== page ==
On December 21, 1990, the defendants submitted their objections to Report No. 15. In that pleading, appellant took issue with the portion of the report that spoke of patients being "confined to" the GTC. The objection, which Dr. Nunez signed under oath, stated in pertinent part:
Patients residents of Guerrero are not confined. Confine means -- "restrain within limits; to restrain within limits; imprison." Webster's New International Dictionary 2nd Ed. Unabridged. These patients can go back to where they come from, a family -- at any time they want. The problem is that in the majority of the cases, the family does not want the patient to return or the patient cannot go back to the family because it is the source of the mental problem and/or triggers a decompensation. These patients have no other alternative just to reside there or go to one of the facilities of the rehabilitation division of the Mental Health Department if it is accepted by the resident.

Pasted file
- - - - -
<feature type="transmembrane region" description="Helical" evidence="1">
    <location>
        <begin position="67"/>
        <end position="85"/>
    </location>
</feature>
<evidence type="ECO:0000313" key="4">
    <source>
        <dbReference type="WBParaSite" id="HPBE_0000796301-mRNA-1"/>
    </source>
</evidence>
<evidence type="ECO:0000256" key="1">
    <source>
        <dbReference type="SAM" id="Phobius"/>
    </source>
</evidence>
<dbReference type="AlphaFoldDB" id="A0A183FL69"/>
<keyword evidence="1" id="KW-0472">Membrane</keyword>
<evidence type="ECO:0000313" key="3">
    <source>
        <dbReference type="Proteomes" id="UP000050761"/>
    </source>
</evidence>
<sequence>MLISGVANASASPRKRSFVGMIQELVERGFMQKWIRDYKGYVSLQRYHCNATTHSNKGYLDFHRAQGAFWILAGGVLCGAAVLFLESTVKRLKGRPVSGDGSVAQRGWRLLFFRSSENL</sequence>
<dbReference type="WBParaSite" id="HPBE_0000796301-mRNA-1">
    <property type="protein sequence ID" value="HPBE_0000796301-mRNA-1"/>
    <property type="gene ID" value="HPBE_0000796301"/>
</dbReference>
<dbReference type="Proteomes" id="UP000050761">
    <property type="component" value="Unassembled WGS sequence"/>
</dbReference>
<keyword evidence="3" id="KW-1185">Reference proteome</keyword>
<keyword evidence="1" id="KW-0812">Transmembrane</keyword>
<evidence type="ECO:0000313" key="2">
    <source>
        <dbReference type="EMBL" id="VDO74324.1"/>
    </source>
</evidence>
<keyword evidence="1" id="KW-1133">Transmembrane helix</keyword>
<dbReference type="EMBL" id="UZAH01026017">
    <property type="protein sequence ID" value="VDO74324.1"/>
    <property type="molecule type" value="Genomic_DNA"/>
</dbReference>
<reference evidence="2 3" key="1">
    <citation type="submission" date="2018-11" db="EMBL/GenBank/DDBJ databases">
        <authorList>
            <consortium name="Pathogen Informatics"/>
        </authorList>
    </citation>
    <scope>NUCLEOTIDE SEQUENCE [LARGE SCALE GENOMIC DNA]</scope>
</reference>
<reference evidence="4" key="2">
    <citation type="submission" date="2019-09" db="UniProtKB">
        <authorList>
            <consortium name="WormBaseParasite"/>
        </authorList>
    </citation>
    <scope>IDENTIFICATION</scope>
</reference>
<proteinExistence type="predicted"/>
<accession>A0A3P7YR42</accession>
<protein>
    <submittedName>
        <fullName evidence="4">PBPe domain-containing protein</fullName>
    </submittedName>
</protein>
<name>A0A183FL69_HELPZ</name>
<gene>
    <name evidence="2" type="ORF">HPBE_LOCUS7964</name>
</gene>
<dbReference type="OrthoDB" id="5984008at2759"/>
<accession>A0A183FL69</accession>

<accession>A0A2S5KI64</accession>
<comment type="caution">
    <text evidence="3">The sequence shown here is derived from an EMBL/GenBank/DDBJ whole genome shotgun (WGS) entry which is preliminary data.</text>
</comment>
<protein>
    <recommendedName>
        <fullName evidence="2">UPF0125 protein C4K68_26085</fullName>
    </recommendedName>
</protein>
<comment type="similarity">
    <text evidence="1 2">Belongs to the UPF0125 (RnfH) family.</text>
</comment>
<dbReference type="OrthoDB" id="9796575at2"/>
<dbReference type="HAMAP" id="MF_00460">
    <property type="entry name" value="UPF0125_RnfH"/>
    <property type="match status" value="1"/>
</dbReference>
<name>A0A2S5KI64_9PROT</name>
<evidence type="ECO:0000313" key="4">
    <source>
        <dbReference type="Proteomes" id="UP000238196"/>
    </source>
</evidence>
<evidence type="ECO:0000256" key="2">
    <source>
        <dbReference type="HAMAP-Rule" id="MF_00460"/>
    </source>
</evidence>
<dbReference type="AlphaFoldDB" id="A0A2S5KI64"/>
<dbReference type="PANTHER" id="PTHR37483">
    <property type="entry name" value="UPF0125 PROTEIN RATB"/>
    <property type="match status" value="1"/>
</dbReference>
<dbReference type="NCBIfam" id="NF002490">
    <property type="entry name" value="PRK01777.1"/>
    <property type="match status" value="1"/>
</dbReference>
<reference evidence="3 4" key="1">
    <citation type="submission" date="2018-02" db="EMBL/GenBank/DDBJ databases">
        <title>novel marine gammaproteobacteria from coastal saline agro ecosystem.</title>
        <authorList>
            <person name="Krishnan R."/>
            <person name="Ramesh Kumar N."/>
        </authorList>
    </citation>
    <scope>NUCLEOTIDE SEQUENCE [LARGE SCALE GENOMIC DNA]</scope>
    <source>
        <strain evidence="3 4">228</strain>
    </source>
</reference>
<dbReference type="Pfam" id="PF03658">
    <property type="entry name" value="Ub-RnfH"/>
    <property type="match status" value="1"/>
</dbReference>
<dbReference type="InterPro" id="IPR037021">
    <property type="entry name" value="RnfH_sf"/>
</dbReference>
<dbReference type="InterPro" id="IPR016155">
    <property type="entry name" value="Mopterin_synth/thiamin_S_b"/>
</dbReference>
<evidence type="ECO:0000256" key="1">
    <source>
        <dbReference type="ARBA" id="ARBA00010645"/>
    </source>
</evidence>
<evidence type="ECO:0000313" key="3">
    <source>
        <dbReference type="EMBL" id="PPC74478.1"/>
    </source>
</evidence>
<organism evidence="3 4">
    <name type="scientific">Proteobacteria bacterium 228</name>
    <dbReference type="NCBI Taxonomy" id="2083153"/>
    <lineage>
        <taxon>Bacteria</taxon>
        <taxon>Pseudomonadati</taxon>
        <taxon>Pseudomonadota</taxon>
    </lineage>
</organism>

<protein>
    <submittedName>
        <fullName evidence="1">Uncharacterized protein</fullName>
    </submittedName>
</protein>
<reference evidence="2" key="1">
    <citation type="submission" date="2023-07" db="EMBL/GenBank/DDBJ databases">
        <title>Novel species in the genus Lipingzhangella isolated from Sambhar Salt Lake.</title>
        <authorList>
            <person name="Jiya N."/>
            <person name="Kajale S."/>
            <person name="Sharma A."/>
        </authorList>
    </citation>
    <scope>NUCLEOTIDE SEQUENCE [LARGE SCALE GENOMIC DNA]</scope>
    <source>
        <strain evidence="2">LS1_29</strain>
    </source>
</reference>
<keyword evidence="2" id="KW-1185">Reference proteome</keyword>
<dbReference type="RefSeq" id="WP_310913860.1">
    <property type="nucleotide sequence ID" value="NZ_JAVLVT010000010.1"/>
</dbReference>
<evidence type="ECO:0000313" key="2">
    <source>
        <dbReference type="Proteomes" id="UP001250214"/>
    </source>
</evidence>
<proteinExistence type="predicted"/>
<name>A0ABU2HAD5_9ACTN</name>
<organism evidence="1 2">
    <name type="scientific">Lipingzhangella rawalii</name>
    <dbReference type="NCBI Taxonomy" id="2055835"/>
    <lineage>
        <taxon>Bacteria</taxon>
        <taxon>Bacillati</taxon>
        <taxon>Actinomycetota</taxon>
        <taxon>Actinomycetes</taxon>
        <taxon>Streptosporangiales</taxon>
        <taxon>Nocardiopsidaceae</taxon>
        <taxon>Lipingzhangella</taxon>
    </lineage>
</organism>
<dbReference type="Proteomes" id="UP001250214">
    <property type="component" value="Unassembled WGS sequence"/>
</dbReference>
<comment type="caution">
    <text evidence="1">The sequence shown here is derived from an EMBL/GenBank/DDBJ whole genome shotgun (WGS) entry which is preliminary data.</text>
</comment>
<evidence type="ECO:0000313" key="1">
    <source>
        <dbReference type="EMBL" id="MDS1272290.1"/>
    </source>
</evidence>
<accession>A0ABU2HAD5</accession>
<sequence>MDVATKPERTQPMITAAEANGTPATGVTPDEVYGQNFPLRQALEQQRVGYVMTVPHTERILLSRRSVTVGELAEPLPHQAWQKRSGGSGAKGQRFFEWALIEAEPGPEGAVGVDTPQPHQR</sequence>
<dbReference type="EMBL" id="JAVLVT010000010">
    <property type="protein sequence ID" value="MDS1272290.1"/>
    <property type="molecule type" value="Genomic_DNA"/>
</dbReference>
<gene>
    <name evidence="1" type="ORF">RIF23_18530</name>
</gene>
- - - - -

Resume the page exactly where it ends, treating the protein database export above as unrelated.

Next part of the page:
This assertion seemed quite plainly to say that inmates were free to leave the GTC at any time they chose. So read, it ran counter to a fundamental premise on which the district court's handling of the case had been predicated. Noting the conflict, the district court instructed the Special Master "to investigate the truth of the matter" and to "verify whether Hospital patients transferred to [GTC] have been 'confined' there . . . or whether they have been free to leave at any time."